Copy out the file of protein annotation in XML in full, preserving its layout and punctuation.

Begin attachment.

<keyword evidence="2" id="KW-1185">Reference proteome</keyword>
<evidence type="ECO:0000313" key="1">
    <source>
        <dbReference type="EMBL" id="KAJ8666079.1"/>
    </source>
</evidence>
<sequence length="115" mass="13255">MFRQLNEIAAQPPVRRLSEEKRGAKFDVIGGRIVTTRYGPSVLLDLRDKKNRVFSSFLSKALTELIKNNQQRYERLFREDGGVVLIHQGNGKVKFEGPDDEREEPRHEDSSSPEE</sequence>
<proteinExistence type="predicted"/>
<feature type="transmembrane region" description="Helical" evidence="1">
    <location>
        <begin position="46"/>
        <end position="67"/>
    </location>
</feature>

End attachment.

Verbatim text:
<keyword evidence="2" id="KW-1185">Reference proteome</keyword>
<evidence type="ECO:0000313" key="1">
    <source>
        <dbReference type="EMBL" id="KAJ8666079.1"/>
    </source>
</evidence>
<sequence length="115" mass="13255">MFRQLNEIAAQPPVRRLSEEKRGAKFDVIGGRIVTTRYGPSVLLDLRDKKNRVFSSFLSKALTELIKNNQQRYERLFREDGGVVLIHQGNGKVKFEGPDDEREEPRHEDSSSPEE</sequence>
<proteinExistence type="predicted"/>
<feature type="transmembrane region" description="Helical" evidence="1">
    <location>
        <begin position="46"/>
        <end position="67"/>
    </location>
</feature>